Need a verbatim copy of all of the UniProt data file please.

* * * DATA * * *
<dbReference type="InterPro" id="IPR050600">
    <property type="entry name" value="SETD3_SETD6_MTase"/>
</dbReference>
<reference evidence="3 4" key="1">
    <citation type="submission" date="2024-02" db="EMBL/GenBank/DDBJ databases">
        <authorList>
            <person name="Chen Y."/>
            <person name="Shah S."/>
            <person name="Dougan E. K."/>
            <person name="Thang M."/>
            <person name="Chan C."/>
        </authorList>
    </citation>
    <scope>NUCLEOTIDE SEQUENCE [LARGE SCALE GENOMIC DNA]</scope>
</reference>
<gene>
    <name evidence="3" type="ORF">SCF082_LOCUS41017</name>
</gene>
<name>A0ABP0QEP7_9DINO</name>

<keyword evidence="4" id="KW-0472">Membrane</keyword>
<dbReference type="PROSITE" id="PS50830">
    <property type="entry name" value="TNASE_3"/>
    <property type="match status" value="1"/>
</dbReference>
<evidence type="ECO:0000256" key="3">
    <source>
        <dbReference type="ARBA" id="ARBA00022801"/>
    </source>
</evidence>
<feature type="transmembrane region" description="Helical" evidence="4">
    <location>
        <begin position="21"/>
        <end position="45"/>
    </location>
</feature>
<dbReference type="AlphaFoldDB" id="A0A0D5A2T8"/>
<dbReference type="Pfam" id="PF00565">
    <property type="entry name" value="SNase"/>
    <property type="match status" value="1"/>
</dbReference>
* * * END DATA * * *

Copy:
<dbReference type="InterPro" id="IPR050600">
    <property type="entry name" value="SETD3_SETD6_MTase"/>
</dbReference>
<reference evidence="3 4" key="1">
    <citation type="submission" date="2024-02" db="EMBL/GenBank/DDBJ databases">
        <authorList>
            <person name="Chen Y."/>
            <person name="Shah S."/>
            <person name="Dougan E. K."/>
            <person name="Thang M."/>
            <person name="Chan C."/>
        </authorList>
    </citation>
    <scope>NUCLEOTIDE SEQUENCE [LARGE SCALE GENOMIC DNA]</scope>
</reference>
<gene>
    <name evidence="3" type="ORF">SCF082_LOCUS41017</name>
</gene>
<name>A0ABP0QEP7_9DINO</name>

<keyword evidence="4" id="KW-0472">Membrane</keyword>
<dbReference type="PROSITE" id="PS50830">
    <property type="entry name" value="TNASE_3"/>
    <property type="match status" value="1"/>
</dbReference>
<evidence type="ECO:0000256" key="3">
    <source>
        <dbReference type="ARBA" id="ARBA00022801"/>
    </source>
</evidence>
<feature type="transmembrane region" description="Helical" evidence="4">
    <location>
        <begin position="21"/>
        <end position="45"/>
    </location>
</feature>
<dbReference type="AlphaFoldDB" id="A0A0D5A2T8"/>
<dbReference type="Pfam" id="PF00565">
    <property type="entry name" value="SNase"/>
    <property type="match status" value="1"/>
</dbReference>